Domas said NWCC will start offering adult education classes, as well as healthcare assistant and workforce training.
“We are in the process in thinking these things out, we have a little bit of time. The opportunity is gigantic for us,” Domas added.
The agenda then transitioned from one of Base Camp’s first partners to Facebook, a brand new supporter.
“They are our new sponsor, we have just gotten to know them over the last few months. We are obviously encouraged a global company of that size and scale has taken notice of what is going on here,” Evans noted.
Zuraya Tapia-Hadley and Chris Randle shared time at the podium, explaining they work for Facebook’s Federal Government Affairs Team.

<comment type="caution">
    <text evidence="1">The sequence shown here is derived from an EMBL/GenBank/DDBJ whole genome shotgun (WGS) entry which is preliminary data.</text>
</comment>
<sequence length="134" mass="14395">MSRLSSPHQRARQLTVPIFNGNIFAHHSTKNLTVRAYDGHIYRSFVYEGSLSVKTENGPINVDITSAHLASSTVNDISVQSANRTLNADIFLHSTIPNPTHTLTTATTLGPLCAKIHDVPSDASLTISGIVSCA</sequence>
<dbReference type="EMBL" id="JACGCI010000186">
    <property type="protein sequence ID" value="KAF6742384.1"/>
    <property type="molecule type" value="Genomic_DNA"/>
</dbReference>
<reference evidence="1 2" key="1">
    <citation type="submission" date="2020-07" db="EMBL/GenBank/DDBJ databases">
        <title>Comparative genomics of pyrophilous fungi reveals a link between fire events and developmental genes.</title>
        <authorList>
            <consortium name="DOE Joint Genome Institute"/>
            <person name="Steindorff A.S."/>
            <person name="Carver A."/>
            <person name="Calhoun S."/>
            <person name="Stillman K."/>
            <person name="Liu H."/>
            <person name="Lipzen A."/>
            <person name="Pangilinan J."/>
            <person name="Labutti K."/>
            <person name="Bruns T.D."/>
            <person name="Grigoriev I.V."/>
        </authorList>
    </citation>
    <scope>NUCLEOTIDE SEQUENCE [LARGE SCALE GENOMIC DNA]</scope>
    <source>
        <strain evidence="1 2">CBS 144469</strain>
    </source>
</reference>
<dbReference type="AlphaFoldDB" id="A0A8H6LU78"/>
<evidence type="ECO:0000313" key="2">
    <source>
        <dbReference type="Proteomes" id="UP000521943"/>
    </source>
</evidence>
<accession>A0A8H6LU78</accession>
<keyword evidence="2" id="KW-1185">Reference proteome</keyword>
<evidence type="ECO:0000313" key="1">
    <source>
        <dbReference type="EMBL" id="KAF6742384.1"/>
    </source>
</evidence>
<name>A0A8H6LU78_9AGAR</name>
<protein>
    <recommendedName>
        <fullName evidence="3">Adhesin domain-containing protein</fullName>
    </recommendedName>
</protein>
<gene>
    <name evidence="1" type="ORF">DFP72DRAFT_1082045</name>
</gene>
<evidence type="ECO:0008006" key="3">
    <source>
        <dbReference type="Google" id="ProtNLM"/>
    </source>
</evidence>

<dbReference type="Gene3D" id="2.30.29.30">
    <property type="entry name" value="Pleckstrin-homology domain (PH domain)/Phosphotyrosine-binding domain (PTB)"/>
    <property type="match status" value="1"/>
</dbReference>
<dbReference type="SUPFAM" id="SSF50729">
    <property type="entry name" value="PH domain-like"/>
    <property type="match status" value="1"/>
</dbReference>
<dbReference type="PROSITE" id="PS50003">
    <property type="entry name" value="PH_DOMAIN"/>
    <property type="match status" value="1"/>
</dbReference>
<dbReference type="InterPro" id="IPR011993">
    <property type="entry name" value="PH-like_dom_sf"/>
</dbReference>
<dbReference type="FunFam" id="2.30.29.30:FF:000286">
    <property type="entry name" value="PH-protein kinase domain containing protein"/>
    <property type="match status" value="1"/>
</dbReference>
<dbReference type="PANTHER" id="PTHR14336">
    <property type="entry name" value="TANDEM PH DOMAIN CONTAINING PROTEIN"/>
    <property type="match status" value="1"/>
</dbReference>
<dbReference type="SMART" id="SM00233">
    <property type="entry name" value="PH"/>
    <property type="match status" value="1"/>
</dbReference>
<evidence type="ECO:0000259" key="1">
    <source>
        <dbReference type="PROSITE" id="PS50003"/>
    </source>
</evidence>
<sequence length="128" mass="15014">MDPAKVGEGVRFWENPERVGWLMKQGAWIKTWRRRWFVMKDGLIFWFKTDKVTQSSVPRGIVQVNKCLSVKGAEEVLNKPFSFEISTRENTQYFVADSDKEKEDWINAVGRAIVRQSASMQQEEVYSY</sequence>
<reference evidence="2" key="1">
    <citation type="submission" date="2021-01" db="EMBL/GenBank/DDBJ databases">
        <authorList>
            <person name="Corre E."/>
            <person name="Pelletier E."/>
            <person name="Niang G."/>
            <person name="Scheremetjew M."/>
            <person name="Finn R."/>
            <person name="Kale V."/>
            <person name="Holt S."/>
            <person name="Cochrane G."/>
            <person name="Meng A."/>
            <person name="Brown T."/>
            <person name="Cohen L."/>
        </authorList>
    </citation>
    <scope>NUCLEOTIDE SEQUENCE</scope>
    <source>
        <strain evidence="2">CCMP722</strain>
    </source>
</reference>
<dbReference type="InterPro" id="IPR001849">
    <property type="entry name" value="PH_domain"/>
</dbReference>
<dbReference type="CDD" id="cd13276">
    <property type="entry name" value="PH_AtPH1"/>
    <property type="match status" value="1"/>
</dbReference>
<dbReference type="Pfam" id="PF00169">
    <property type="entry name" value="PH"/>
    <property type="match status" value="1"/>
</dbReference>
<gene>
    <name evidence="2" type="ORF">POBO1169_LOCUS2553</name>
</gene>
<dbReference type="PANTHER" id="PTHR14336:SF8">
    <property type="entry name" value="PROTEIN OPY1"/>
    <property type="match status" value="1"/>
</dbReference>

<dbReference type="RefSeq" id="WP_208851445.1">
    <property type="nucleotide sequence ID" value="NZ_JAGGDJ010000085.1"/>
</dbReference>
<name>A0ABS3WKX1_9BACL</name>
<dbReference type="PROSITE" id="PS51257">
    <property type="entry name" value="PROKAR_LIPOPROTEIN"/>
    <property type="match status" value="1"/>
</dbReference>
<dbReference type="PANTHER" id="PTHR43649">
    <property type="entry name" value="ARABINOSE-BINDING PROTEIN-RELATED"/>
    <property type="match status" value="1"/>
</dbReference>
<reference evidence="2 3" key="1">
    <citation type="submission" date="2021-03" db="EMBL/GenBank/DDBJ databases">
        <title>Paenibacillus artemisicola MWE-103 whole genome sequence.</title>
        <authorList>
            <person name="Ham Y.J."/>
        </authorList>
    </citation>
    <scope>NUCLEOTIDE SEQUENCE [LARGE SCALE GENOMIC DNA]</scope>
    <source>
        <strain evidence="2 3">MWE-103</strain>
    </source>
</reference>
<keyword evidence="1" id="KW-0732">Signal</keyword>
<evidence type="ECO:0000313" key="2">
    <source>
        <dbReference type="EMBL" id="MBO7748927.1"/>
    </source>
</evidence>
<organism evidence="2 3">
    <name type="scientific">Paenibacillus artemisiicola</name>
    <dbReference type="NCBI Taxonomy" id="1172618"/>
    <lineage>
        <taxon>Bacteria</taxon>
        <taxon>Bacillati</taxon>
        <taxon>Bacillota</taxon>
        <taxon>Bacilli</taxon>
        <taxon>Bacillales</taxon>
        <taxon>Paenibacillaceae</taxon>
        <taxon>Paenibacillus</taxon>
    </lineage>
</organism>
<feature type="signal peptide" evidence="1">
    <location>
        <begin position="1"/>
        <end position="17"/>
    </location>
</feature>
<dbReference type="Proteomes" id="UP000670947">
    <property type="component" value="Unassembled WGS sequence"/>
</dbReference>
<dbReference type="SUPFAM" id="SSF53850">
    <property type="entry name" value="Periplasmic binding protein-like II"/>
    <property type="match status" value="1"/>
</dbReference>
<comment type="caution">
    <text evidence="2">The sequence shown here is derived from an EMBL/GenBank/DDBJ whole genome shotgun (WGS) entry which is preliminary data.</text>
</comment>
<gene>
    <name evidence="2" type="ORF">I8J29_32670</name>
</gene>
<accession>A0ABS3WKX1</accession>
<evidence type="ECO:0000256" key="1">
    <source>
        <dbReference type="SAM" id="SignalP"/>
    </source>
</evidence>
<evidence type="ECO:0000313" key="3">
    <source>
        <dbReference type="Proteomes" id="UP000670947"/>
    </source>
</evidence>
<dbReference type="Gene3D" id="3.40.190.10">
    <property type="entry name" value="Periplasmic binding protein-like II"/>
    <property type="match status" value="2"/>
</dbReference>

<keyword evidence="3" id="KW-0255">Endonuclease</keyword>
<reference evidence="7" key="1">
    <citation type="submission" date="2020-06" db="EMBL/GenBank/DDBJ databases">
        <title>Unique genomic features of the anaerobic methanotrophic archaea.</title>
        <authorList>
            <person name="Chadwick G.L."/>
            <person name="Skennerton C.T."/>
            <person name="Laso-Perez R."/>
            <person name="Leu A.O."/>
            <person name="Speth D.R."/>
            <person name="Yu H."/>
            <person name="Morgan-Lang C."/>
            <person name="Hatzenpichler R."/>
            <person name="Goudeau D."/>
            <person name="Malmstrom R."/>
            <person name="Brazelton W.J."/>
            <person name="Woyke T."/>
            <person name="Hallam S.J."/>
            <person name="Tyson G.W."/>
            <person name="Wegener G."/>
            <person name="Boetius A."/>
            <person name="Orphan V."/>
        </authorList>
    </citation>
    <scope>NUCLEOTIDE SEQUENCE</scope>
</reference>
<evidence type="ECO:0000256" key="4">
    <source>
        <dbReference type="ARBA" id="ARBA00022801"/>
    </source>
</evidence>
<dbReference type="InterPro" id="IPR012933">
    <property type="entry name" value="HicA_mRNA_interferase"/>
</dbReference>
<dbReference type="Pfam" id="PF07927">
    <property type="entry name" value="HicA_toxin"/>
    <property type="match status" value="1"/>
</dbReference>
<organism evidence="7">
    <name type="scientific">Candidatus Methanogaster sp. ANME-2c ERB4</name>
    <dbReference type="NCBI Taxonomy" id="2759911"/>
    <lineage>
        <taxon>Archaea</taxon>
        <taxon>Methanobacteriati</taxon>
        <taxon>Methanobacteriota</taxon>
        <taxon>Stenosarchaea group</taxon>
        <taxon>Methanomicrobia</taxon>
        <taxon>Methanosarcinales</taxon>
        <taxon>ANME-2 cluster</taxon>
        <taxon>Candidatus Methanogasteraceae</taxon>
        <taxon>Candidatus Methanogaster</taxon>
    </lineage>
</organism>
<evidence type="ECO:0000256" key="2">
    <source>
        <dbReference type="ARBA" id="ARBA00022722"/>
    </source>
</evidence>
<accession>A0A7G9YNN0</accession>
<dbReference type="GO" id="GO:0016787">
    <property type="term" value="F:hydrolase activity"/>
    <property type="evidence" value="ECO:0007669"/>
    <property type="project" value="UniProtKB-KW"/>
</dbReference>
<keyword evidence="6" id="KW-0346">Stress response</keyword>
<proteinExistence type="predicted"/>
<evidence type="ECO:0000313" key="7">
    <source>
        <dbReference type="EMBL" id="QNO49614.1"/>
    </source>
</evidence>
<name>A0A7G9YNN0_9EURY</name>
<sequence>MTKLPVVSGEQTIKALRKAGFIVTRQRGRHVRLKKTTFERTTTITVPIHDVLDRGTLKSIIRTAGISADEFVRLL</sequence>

“The incredible, passion, work and devotion of Kagan and Glen and the entire Base Camp team, and the quality of your programming, your curriculum, your students and your alumni, is such that the fame has made its way to the halls of Congress. It was through U.S. policy makers that we first heard about Base Camp and really wanted to find out more,” Tapia-Hadley told the crowd.
She also said her company is devoted to promoting educational programming.
“After meeting your team here, we could not be more thrilled to find a way to partner, and find a way to help us achieve our mission of allowing people to have the power to build a community together,” she continued.
She announced that Facebook would contribute six scholarships over the next two years for Base Camp students.
Coughlin closed the ceremony with a lengthy list of acknowledgments that started with his wife along with Base Camp alumni, staff and board members.
“Glen mentioned how critical every single person has been to this. This is a house of cards that we started building, and if any single piece had fallen, the whole thing would have come crashing down,” Coughlin emphasized.